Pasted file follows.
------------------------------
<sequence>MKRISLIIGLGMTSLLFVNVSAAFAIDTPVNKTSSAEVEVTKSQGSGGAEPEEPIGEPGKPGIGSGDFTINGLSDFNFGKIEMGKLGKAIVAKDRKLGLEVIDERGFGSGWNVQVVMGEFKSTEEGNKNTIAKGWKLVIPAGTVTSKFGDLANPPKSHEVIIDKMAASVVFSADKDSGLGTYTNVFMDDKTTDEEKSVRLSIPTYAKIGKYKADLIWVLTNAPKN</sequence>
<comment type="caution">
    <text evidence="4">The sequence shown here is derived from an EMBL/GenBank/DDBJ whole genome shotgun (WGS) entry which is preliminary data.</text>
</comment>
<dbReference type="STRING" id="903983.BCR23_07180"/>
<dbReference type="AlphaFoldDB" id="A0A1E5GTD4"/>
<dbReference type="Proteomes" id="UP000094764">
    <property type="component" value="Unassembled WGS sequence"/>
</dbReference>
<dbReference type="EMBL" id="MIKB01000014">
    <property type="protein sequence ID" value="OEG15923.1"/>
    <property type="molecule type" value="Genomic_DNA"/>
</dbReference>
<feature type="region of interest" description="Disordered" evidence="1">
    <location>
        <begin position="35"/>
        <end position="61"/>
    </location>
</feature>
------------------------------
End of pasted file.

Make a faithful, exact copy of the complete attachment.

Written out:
<sequence>MKRISLIIGLGMTSLLFVNVSAAFAIDTPVNKTSSAEVEVTKSQGSGGAEPEEPIGEPGKPGIGSGDFTINGLSDFNFGKIEMGKLGKAIVAKDRKLGLEVIDERGFGSGWNVQVVMGEFKSTEEGNKNTIAKGWKLVIPAGTVTSKFGDLANPPKSHEVIIDKMAASVVFSADKDSGLGTYTNVFMDDKTTDEEKSVRLSIPTYAKIGKYKADLIWVLTNAPKN</sequence>
<comment type="caution">
    <text evidence="4">The sequence shown here is derived from an EMBL/GenBank/DDBJ whole genome shotgun (WGS) entry which is preliminary data.</text>
</comment>
<dbReference type="STRING" id="903983.BCR23_07180"/>
<dbReference type="AlphaFoldDB" id="A0A1E5GTD4"/>
<dbReference type="Proteomes" id="UP000094764">
    <property type="component" value="Unassembled WGS sequence"/>
</dbReference>
<dbReference type="EMBL" id="MIKB01000014">
    <property type="protein sequence ID" value="OEG15923.1"/>
    <property type="molecule type" value="Genomic_DNA"/>
</dbReference>
<feature type="region of interest" description="Disordered" evidence="1">
    <location>
        <begin position="35"/>
        <end position="61"/>
    </location>
</feature>